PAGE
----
A new expose brought to public attention by Dr. Ken Spaeth,  director of the occupational and environmental medicine center at the North Shore-LIJ Health System sheds light on a new public danger. Taking vitamin supplements may be causing you potential harm.

The  FDA (U.S. Food and Drug Administration), has discovered that certain vitamin supplements produced on Long Island have been contaminated with anabolic steroids. This joins other foods that have been consumed (like beef from cows fed with steroids to plump them up) which have led to ailments like precocious puberty.  The question you most ask yourself in the light of this discovery is whether the benefits gleaned by these vitamin supplements outweigh the potential risks.

Contaminants found within vitamin supplementsIn the past, by the FDA include:

  • Mercury
  • Lead
  • Prescription drugs

Because vitamin supplements have been classified as food products instead of medications, they do not undergo the same high scrutiny and approval by the FDA as traditional drugs do.   Perhaps it is time to hold them accountable to the same standards.

The issue is further compounded by the fact that since people don’t consider vitamins and supplements as drugs, they don’t list them as medications when questioned by their physicians.  This leads to a whole buy a ventolin inhaler online variety of problems including:

  • Enhancement of results with medications by certain supplements leading toward toxicity from overdose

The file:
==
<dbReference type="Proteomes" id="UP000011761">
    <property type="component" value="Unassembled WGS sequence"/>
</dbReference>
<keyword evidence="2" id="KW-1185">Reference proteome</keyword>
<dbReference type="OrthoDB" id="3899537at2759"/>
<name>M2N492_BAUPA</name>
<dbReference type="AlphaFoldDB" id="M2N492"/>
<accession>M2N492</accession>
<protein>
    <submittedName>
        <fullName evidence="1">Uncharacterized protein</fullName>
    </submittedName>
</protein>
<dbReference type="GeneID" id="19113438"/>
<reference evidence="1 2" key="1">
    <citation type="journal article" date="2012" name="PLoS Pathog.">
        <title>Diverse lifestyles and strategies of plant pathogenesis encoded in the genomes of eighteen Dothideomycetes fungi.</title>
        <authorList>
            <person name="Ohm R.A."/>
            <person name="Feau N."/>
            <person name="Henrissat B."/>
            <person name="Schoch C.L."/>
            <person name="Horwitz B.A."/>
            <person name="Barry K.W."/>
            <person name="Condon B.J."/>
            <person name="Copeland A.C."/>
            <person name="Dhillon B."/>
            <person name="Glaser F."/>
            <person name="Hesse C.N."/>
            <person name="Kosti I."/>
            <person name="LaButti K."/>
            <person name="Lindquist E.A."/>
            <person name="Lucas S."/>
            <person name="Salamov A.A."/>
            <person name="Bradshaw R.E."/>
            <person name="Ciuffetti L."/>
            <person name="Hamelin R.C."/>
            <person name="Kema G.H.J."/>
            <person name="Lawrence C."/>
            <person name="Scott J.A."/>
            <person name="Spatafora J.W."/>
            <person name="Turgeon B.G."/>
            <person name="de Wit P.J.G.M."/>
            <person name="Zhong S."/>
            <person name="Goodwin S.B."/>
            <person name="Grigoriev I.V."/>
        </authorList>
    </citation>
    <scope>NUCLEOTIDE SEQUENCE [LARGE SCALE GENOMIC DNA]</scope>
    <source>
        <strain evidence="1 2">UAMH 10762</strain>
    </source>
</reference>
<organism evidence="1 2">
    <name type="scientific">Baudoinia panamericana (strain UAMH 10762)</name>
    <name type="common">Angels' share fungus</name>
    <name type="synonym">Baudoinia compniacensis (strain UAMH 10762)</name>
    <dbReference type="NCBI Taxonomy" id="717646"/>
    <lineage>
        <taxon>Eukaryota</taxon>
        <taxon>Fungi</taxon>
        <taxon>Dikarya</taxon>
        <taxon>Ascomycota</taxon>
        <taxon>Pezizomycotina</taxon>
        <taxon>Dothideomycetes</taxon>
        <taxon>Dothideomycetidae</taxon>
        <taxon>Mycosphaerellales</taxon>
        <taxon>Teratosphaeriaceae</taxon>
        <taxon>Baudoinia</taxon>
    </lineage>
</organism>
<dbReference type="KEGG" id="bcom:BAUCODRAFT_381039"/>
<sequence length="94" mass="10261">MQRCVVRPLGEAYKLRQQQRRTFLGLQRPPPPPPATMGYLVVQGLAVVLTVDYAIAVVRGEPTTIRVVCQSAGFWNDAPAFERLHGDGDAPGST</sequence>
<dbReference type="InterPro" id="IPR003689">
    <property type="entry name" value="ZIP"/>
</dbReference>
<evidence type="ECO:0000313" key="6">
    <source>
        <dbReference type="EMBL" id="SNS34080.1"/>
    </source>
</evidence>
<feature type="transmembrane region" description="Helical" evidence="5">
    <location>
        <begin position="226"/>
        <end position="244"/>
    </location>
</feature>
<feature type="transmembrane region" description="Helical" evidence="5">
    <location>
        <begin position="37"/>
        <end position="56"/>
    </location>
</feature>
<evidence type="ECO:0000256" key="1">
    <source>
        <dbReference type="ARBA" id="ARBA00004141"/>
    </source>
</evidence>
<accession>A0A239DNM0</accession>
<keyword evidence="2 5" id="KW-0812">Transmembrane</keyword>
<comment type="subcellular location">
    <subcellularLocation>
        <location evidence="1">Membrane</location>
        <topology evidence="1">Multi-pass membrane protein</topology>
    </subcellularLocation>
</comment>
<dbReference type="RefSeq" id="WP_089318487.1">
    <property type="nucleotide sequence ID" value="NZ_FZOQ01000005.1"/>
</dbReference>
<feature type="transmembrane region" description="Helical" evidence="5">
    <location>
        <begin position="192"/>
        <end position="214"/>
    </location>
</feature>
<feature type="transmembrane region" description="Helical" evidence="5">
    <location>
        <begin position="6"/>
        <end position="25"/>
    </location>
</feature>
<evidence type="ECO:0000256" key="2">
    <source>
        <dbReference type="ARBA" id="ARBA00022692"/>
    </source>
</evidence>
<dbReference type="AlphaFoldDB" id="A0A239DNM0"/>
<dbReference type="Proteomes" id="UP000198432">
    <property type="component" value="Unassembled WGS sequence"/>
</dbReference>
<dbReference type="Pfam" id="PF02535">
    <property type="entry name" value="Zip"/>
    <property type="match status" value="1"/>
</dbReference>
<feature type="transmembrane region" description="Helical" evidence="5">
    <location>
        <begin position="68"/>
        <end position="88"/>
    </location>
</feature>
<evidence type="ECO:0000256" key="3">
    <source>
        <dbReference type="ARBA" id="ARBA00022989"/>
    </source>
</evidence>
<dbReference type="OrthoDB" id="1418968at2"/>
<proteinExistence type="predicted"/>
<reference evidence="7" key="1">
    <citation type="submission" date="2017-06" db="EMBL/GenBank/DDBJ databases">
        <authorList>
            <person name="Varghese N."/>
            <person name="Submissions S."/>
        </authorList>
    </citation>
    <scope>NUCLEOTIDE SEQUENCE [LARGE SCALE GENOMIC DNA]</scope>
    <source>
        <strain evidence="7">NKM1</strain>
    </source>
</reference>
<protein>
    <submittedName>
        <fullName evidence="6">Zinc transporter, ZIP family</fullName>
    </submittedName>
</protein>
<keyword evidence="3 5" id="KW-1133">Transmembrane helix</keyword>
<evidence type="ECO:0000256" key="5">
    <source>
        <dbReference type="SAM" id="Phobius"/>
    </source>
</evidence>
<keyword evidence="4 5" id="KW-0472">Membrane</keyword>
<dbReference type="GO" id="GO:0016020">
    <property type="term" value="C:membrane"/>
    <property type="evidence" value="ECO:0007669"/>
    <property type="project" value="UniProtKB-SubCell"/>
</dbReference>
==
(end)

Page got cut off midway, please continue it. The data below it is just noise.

• Rendering certain medications ineffective by counteracting results with some medications.  The doctor then prescribes more leading to toxicity
  • Toxic interaction between supplements and anesthesia
  • allergic reactions
  • Cause of abnormal coagulation times leading to blood clotting problems

         “Targeted Use for Vitamin Supplements

Clearly, doctors recommend vitamin supplements for certain patients. For example, obstetricians often encourage pregnant women to take folic acid because scientific studies have proven it to be beneficial for the mother and  developing child.

For the average person, though, there is slight basis for encouraging the use of dietary supplements, because there is little science that proves they’re helpful. An otherwise healthy person who takes a multivitamin won’t likely find meaningful benefit. A healthy diet and regular exercise, on the other hand, are proven to promote good health.”

By viewing supplements for what they are (which is medication) and consulting with your doctor about them, many harmful affects can be avoided.

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